Writing is traveling through a journey.


Writing is traveling through a journey.

Writing, for me, nearly always starts with either a cup of chai (tea), a surf session, or some sort of energy drink... preferably all three.

Next I try to open Microsoft Word but somehow my email opens instead which leads to Facebook, a pile of internet browser windows and next thing I know I'm not certain what day it is. Inevitably panic sets in as I realize my deadline has snuck up on me like a windshield on a bug. Once I regain control, overcome my writing anxiety, and open Word there is a brief "deer in headlights" moment as I stare at the terrifyingly blank and blindingly white document.

The thoughts come slowly at first, like a few scattered drops of rain in the desert, quickly swallowed by the vast parched sand. Soon more thoughts come, now larger and more complete they start to rain down faster and faster soaking my brain. They start to come too quickly and I have to write them down without regard for spelling, punctuation, grammar or readability. I focus on getting my ideas down before any get washed away and lost in the former desert that has become an ocean of whatever it is that I'm trying to write about.

Now it's time to go back and clean up the mess by grouping similar or symbiotic thoughts or arrange them chronologically into a story. Once arranged care must be taken to flesh out the ideas paying special attention to descriptive and appropriate vocabulary that will enhance them while staying true to their original meaning.

I pay extra attention to weaving the sentence fragments together and rewrite them for flow, paying extra attention when leading one paragraph into the next. At this point I'm usually really enjoying myself and I find that I'm suddenly very interested in whatever topic I was dreading writing about. That's when I know the time has come to step away because I get too attached and start to lose my objectivity. It's the exact opposite to how I work on a drawing or painting which is all about laying down a structure then getting to the point where I start to enjoy myself and staying there as long as I can.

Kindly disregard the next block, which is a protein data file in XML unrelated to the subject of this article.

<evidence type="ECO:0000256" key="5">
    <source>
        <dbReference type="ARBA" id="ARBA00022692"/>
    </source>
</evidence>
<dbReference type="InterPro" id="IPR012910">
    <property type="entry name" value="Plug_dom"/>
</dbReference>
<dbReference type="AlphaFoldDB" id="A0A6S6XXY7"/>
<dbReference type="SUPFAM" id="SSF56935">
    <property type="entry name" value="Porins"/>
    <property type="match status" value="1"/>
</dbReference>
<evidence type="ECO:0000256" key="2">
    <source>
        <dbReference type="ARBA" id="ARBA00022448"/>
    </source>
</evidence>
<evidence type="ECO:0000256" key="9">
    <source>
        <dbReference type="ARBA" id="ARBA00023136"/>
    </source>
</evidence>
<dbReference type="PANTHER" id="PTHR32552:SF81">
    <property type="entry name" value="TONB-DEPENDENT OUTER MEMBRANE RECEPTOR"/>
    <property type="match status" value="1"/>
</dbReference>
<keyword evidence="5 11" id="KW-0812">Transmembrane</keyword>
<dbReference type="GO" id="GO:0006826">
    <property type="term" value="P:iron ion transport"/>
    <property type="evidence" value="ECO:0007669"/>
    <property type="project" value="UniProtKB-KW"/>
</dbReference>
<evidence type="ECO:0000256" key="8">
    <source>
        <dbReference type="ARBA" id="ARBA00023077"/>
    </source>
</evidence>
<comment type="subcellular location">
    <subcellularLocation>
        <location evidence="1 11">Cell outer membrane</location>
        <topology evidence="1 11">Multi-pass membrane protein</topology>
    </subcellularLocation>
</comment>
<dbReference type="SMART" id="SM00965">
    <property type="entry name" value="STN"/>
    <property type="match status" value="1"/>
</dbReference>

Once I've come back I put on my critical eyes and start rereading for overall impact, relevance and continuity. It's at this point that I usually find it's lacking all three and the next phase begins. As I'm making larger changes I consider the target audience, which tends to be other people, so I remove any unnecessarily harsh, emotional or inappropriate material that might be there. Because there is usually all three, and in vast quantities, I find that their removal has usually cut my piece in half and I'm no longer anywhere near my required length.

Next I read it once again, this time trying to ferret out any cheesiness, clichés, "flowery wording", or reiterations. Naturally once all that has been removed only the title is left. This is generally a good time to simplify my message and research my topic. The focused message and new information galvanize my thoughts and help tame my words.